INTRODUCTION Coronary heart diseases (CHD) and the main factor of their development, atherosclerosis, are among the most frequent causes of disability and mortality in the majority of developed countries. The molecular and genetic basis of hereditary predisposition to CHD is actively studied, and one of the important directions in such research is the analysis of the association between polymorphic DNA markers and the disease. Genome-wide association studies (GWAS) using high-density microarrays and analysis of individual polymorphic markers located in the regions of the genes encoding for products involved in the pathogenesis of the disease (candidate genes) are used for this purpose. Most studies analyze the contribution of individual polymorphic markers in the formation of hereditary predisposition to the disease. At the same time, since atherosclerosis, with the exception of rare monogenic variants, is a multifactorial polygenic disease caused by complex interactions between genetic and environmental factors, the analysis of the combinations of factors determining the activity of individual pathogenetic links appears to be more promising. According to modern concepts, atherosclerotic lesion of the vascular wall is caused by an inflammatory reaction developing in response to damage to vascular endothelium [1]. The inflammatory process at all stages of atherosclerosis involves immune cells , the participation of which in endothelial damage includes their mobilization from the bone marrow, adhesion, chemotaxis, transformation, change in the ratio of different leukocyte subclasses , etc. All these processes are controlled by a variety of proteins and inflammatory mediators, including chemokines and acute-phase proteins. Chemokines are a group of low-molecular-weight cytokines the primary function of which is mediating the migration of various cells expressing chemokine receptors from the bloodstream to inflammation or tumor sites. Chemokine CCL2 (monocyte chemoattractant protein-1, MCP-1) and its receptor CCR2 play a central role in monocyte chemotaxis and infiltration of vascular wall as shown in the experiments in mice that demonstrated enhanced expression of CCR2 gene on the surface of monocytes and increased synthesis of CCL2 in hyperlipidemic conditions [2, 3]. Chemokine CX3CL1 (fractalkine) exists in two forms: a membrane-bound from, providing the adhesion of leukocytes to endothelium of blood vessels, and a soluble form acting as chemoattractant [4]. CX3CL1 interacts with CX3CR1 receptor found on the membranes of T-lymphocytes, monocytes, dendritic cells, natural killer cells, and smooth muscle cells, thereby providing their migration, adhesion, and proliferation [5]. C-reactive protein (CRP) and serum amyloid A (SAA) are major acute phase inflammatory proteins . During the first hours of injury, their level increases by 20-100 times, in some cases by 1,000 times and more, which makes these proteins universal markers of acute inflammatory response. It has been demonstrated in vitro that CRP is capable of inducing the expression of adhesion molecules and chemokine CCL2 in endothelial cells [6, 7]. SAA also promotes the migration of monocytes and lymphocytes, increasing chemokine expression [8]. The aim of our study was to analyze the contribution of combinations of the polymorphic markers rs1024611 (-2518A>G, CCL2 gene), rs1799864 (V64I, CCR2 gene), rs3732378 (T280M, CX3CR1 gene), rs1136743 (A70V, SAA1 gene), and rs1205 (2042C>T, CRP gene) to the formation of genetic predisposition to CHD. EXPERIMENTAL The study group consisted of unrelated male patients (N = 217) with verified diagnosis of CHD (165 cases of myocardial infarction, 52 cases of functional class 3-4 cardiac angina) treated in the Medical and Sanitary Unit of PJSC Tatneft in the city of Almetyevsk. Coronary artery atherosclerosis was confirmed by angiography. The average age of patients at enrollment in the study was 53.55 ± 5.78 years. Patients with diabetes and other endocrine disorders were excluded from the study. The control group consisted of unrelated sexand age-matched (average age 50.48 ± 6.03) individuals (N = 250). All members of the control group did not have any signs of cardiovascular disease according to their medical history, clinical examination and electrocardiography. All participants in the study belonged to the Tatar ethnic group. All participants gave their informed consent. DNA samples were isolated from peripheral blood leukocytes by phenol-chloroform extraction [9]. All polymorphic markers, except for rs1205, were genotyped by polymerase chain reaction (PCR), followed by treatment of the amplification products with the appropriate restriction enzyme. Polymorphic marker rs1205 was genotyped by site-specific PCR. Amplicons were separated by electrophoresis in 7% polyacrylamide or 2% agarose gel. Primers and restriction enzymes specific to each marker were selected using the DNASTAR 5.05 software package and http://www. ncbi.nlm.nih.gov/snp database. Primer sequences, restriction enzymes, and the resulting fragment lengths are presented in Table. 1. The frequencies of the genotypes and alleles of polymorphic markers in the study groups were compared using two-tailed Fisher’s exact test. Compliance of the observed genotype frequency distribution to the theoretically expected one under Hardy-Weinberg equilibrium was determined using an exact test implemented in the Arlequn 3.0 software. The search for combinations of alleles/genotypes associated with CHD was performed using APSampler 3.6.1 software available here: https://code.google.com/p/apsampler. The basic algorithm of this software is described elsewhere [10]. Permutation test was used as correction for multiplecomparisons, and Pperm < 0.05 was considered statistically significant. RESULTS AND DISCUSSION The results of the analysis of the genotype and allele frequency distribution for the studied polymorphic markers are shown in Table 2. The distribution of the genotype frequencies of polymorphic markers in the control group was in agreement with the theoretically expected ones according to the Hardy-Weinberg equilibrium. A comparative analysis of genotype frequency distribution demonstrated that CRP*T/T (P = 0.02, OR = 1.74 95%CI 1.1-2.75) and SAA1*T/C (P = 0.014, OR = 1.61 95%CI 1.11-2.34) genotype frequencies were increased in the group of patients with CHD. A total of 743 combinations of genotypes and alleles associated with CHD were identified using the APSampler algorithm; after the validation of the results, five combinations remained associated with a reduced risk of CHD, and seven combinations were associated with an increased risk of CHD (Table 3). Table 3 Combinations of the alleles/genotypes associated with a coronary heart disease obtained using the APSampler algorithm In the current study, we analyzed the frequency distribution of genotypes and alleles of polymorphic markers of SAA1, CRP, CCL2, CCR2, and CX3CR1 genes in the ethnically homogeneous groups of men with CHD and control subjects. Combinations of polymorphic markers associated with the risk of disease development were identified using the APSampler software. It should be noted that while statistically significant results were obtained only for the SAA1 and CRP genes when the studied polymorphic markers were analyzed individually, the identified patterns included all the studied polymorphic markers in variouscombinations. Allele SAA1*T (rs1136743) is present in the combinations associated with both an increased and reduced risk of CHD. As shown by other authors, homozygous carriers of rs1136743*T/rs1136747*C haplotype in a Moscow population of patients with rheumatoid arthritis and patients with Mediterranean fever in Turkey have an increased risk of amyloidosis [11, 12]. As mentioned earlier, SAA stimulates the expression of proinflammatory chemokines [8]. In addition, SAA is capable of replacing apolipoprotein A in high-density lipoproteins (HDL), resulting in a loss of antiatherogenic properties of HDL and its conversion into the proatherogenic form [13]. At the same time, there is evidence of the antiatherogenic effect of SAA. In particular, SAA inhibits platelet activation and prevents their aggregation at sites of endothelial injury [14]; it has been reported that SAA promotes the removal of HDL from the cell [15]. According to the results of a multicenter study which included patients with myocardial infarction (MI) from six European cities, the carriers of CRP rs1205 *T/T genotype have a lower CRP plasma level compared to carriers of the CRP*C allele [16]. Similar results were obtained for a Reykjavik population [17], European Americans, and African Americans [18]. At the same time, Hatzis G. et al. demonstrated the association of CRP*T/T genotype with an increased risk of coronary atherosclerosis in a Greek population [19], the association of CRP*T allele with an increased risk of vascular complications in patients with type 2 diabetes was also reported [20]. According to the results of several studies, CRP stimulates the expression of adhesion molecules (VCAM1, ICAM1 and selectin E) [6], CCL2 chemokine [7], and inhibits the production of nitric oxide [21] in endothelial cells, while no evidence of proatherogenic properties of CRP was obtained from animal models. In APOE and LDLR knockout mice, the knockout of the CRP gene did not lead to a significant reduction in the size of atherosclerotic vascular lesions [22], and the introduction of human CRP in LDLR-/- mice had no significant effect [23]. Moreover, there is evidence of antiatherogenic properties for CRP: Lei Z.B. et al. demonstrated its ability to bind to oxidized low-density lipoproteins (LDL) [24], which, in turn, upregulate the expression of chemokines and adhesion molecules [25-27]. Our data on the role of rs1024611 (CCL2 gene) and rs1799864 (CCR2 gene) polymorphic markers in the formation of a genetic predisposition to CHD are consistent with the results of other studies. For example, the association of CCL2*G allele with ischemic stroke has been demonstrated in the American population [28]. According to a meta-analysis of the results of 21 studies, carriage of CCL2*G allele is associated with increased risk of CHD among Europeans [29]. The association of CCR2*G/A genotype with abdominal aortic aneurysm has been shown in the Turkish population [30], while in the Czech Republic the same genotype is a marker of the risk of MI in women under the age of 50 [31]. A number of studies have established a correlation between the CCL2*G/G genotype and higher plasma levels of CCL2 [32, 33], as well as with increased CCL2 expression compared to CCL2*A allele carriers [34]. Furthermore, we have found an association of CCL2*G/G genotype with an increased risk of MI, and an association of CCL2*G/G+CCR2*A combination with an increased risk of essential hypertension among the Tatars of Bashkortostan [35, 36]. The role of the rs3732378 (CX3CR1 gene)polymorphic marker is controversial. McDermott et al. demonstrated association between CX3CR1*M allele and lower rates of cell adhesion and leukocyte chemotaxis, and decreased risk of CHD[37]. At the same time, CX3CR1*M allele was found to be associated with type 2 diabetes among European Americans [38]. According to the results of meta-analysis of 49 studies, CX3CR1*T/M genotype is associated with decreased risk of atherosclerosis and CHD, while CX3CR1*M/M genotype is associated with increased risk of ischemic cerebrovascular disease [39], which is consistent with our data. CONCLUSIONS In conclusion, it should be noted that our results support the hypothesis of the influence of the SAA1, CRP, CCL2, CCR2, and CX3CR1 gene polymorphisms on the processes that play an important role in CHD pathogenesis. We also demonstrated that allelic variants of the SAA1 and CRP genes can have both a negative and positive effect on the development of the disease depending on the genetic environment, which illustrates the thesis of a complex nonlinear interaction of the studied factors and does not contradict the results obtained in other studies.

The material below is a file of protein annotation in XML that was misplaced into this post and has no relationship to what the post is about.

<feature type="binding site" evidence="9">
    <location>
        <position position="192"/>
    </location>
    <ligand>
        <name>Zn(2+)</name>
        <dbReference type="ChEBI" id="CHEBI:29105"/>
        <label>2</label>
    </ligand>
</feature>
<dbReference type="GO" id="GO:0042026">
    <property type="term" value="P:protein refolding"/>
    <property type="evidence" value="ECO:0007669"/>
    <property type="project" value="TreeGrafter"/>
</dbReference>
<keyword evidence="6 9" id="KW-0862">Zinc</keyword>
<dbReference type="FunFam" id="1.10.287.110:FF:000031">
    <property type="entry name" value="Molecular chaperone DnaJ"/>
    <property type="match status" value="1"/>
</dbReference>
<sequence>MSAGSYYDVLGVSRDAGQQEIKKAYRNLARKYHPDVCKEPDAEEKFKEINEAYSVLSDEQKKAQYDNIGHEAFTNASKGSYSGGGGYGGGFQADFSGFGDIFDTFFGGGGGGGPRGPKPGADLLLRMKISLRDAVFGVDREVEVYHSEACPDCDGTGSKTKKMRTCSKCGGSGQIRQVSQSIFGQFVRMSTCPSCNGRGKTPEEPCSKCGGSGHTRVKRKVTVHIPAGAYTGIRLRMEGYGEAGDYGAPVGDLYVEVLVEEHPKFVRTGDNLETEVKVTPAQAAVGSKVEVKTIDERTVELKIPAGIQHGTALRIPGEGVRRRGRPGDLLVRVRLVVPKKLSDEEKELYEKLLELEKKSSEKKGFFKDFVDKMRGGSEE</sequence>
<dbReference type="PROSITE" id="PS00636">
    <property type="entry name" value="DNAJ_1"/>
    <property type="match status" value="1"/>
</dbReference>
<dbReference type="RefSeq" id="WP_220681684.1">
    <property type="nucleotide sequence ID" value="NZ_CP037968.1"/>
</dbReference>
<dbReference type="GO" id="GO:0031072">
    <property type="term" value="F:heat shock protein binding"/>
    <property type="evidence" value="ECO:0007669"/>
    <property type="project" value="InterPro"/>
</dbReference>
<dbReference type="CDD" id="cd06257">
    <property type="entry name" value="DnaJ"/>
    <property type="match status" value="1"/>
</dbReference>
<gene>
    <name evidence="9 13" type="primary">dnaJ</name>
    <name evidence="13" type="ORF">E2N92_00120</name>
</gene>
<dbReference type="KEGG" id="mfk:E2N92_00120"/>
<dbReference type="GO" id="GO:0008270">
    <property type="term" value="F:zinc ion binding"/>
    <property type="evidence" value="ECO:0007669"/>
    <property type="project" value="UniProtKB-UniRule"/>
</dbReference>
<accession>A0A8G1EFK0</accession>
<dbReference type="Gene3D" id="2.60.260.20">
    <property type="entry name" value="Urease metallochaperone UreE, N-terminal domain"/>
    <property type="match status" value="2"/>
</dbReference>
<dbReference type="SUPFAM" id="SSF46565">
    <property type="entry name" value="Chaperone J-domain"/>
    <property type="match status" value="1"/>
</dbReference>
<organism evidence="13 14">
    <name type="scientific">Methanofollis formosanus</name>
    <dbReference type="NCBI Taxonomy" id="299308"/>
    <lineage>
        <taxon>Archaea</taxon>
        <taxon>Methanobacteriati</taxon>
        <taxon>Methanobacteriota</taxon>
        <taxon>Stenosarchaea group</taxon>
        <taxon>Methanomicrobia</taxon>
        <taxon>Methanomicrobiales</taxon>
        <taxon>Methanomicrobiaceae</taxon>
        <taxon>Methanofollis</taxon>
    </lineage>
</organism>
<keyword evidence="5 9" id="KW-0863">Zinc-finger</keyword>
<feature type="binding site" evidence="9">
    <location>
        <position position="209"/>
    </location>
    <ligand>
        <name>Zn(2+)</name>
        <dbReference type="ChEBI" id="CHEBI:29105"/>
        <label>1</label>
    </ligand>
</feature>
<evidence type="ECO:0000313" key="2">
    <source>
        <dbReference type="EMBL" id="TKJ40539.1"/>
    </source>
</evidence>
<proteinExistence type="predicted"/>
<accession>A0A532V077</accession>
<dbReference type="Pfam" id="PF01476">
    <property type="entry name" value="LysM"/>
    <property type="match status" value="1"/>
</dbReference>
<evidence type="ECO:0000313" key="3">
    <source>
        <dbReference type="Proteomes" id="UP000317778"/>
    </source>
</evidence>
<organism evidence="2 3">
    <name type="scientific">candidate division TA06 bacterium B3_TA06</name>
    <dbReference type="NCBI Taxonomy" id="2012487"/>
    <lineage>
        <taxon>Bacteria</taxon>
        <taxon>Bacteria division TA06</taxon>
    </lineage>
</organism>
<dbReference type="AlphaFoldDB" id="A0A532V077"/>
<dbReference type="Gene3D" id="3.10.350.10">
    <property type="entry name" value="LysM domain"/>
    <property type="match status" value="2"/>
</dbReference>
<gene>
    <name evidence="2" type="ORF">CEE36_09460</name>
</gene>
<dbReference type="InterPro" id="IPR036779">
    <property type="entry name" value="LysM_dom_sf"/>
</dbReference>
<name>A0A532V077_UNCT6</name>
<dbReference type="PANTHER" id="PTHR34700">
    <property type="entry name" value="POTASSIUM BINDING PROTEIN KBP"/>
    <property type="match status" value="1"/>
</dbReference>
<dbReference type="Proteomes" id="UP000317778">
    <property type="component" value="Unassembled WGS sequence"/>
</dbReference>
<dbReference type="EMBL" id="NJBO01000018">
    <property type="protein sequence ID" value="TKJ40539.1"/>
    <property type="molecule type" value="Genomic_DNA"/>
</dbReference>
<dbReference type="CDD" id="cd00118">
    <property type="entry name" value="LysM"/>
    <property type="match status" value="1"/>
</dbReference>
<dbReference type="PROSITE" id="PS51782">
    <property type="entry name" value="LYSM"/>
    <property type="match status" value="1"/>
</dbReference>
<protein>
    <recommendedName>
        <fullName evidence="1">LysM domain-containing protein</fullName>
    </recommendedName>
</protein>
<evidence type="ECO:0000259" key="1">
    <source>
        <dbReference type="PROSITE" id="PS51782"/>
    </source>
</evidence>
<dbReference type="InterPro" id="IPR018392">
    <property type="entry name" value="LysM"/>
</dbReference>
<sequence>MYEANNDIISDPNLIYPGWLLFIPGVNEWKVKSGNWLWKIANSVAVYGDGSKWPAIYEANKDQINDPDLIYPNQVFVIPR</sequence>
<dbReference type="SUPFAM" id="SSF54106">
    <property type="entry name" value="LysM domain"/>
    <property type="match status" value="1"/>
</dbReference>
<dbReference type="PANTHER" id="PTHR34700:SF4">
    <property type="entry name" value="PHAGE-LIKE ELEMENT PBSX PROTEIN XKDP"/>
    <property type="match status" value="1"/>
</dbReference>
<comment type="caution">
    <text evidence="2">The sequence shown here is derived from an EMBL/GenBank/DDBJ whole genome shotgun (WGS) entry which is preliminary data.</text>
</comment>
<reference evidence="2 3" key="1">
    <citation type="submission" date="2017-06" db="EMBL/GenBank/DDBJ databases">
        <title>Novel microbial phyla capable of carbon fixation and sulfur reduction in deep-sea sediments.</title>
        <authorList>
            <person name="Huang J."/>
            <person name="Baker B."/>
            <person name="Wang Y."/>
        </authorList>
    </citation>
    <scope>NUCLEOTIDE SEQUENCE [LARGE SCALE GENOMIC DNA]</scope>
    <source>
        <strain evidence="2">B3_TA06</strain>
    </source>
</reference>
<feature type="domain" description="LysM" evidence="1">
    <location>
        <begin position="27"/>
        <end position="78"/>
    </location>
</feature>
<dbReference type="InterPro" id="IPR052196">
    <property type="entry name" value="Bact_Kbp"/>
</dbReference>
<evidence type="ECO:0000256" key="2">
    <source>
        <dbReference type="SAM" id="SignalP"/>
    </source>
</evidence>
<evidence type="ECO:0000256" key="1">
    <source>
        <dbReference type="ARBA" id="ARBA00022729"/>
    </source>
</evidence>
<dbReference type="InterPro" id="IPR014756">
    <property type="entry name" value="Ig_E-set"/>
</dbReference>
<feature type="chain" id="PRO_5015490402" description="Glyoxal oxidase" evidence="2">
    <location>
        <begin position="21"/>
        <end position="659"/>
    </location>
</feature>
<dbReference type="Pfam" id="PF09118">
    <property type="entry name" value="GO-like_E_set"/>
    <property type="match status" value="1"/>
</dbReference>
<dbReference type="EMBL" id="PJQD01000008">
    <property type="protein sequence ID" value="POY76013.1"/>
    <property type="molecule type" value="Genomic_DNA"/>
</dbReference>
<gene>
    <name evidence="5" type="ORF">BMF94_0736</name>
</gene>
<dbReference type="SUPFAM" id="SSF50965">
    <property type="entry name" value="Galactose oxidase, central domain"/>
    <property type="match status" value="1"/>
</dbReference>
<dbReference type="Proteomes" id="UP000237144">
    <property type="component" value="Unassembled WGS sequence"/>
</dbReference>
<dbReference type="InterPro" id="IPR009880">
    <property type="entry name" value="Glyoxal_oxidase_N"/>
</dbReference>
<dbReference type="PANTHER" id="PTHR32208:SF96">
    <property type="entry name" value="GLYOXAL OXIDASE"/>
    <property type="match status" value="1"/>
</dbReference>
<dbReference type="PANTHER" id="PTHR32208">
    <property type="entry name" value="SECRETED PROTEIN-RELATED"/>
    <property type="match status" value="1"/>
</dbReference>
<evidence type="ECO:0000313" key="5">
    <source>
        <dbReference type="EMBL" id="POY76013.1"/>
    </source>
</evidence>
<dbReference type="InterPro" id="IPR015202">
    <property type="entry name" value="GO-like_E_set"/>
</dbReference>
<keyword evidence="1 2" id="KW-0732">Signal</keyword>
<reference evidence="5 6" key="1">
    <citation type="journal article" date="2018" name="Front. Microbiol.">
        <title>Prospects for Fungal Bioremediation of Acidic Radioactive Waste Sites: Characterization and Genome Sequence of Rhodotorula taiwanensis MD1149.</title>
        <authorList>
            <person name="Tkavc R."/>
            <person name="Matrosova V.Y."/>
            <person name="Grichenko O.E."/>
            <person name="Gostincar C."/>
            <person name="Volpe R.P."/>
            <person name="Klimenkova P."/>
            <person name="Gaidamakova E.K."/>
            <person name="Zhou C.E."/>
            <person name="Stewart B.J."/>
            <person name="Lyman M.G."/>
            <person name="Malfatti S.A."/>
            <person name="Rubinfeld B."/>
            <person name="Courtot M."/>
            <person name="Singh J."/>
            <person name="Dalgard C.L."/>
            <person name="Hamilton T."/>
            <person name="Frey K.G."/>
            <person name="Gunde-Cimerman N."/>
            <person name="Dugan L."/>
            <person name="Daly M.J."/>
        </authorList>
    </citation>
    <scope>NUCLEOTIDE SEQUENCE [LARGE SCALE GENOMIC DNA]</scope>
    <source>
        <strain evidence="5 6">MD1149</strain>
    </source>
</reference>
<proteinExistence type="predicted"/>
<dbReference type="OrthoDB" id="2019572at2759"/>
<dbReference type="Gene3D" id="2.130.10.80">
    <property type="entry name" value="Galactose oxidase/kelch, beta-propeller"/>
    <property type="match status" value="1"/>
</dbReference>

T. R. Nasibullin

Institute of Biochemistry and Genetics, Ufa Research Center of the Russian Academy of Sciences

Author for correspondence.
Email: NasibullinTR@yandex.ru

Russian Federation

L. F. Yagafarova

Medical and sanitary unit of PJSC “Tatneft” and the city of Almetyevsk

Email: NasibullinTR@yandex.ru

Russian Federation

I. R. Yagafarov

Medical and sanitary unit of PJSC “Tatneft” and the city of Almetyevsk

Email: NasibullinTR@yandex.ru

Russian Federation

Ya. R. Timasheva

Institute of Biochemistry and Genetics, Ufa Research Center of the Russian Academy of Sciences

Email: NasibullinTR@yandex.ru

Russian Federation

V. V. Erdman

Institute of Biochemistry and Genetics, Ufa Research Center of the Russian Academy of Sciences

Email: NasibullinTR@yandex.ru

Russian Federation

I. A. Tuktarova

Institute of Biochemistry and Genetics, Ufa Research Center of the Russian Academy of Sciences

Email: NasibullinTR@yandex.ru

Russian Federation

O. E. Mustafina

Institute of Biochemistry and Genetics, Ufa Research Center of the Russian Academy of Sciences

Email: NasibullinTR@yandex.ru

Russian Federation

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Copyright (c) 2016 Nasibullin T.R., Yagafarova L.F., Yagafarov I.R., Timasheva Y.R., Erdman V.V., Tuktarova I.A., Mustafina O.E.